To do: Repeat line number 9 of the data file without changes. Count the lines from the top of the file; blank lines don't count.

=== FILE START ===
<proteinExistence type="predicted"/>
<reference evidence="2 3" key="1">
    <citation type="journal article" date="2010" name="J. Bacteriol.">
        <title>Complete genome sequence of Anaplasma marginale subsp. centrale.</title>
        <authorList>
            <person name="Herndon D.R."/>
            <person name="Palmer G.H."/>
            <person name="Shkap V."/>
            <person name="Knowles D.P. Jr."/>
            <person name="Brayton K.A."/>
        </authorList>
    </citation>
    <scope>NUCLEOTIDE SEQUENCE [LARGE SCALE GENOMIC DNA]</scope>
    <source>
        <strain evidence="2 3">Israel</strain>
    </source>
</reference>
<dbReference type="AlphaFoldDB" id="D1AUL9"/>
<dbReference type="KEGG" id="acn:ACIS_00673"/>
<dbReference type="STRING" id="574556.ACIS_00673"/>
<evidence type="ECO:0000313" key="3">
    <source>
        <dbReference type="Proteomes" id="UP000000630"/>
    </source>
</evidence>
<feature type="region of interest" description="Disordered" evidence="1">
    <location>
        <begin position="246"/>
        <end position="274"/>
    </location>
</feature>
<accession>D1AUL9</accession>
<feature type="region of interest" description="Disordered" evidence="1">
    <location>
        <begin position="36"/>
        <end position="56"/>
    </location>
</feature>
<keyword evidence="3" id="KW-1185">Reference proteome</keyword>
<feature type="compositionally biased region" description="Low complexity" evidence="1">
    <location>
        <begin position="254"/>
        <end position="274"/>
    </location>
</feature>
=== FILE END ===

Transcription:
            <person name="Knowles D.P. Jr."/>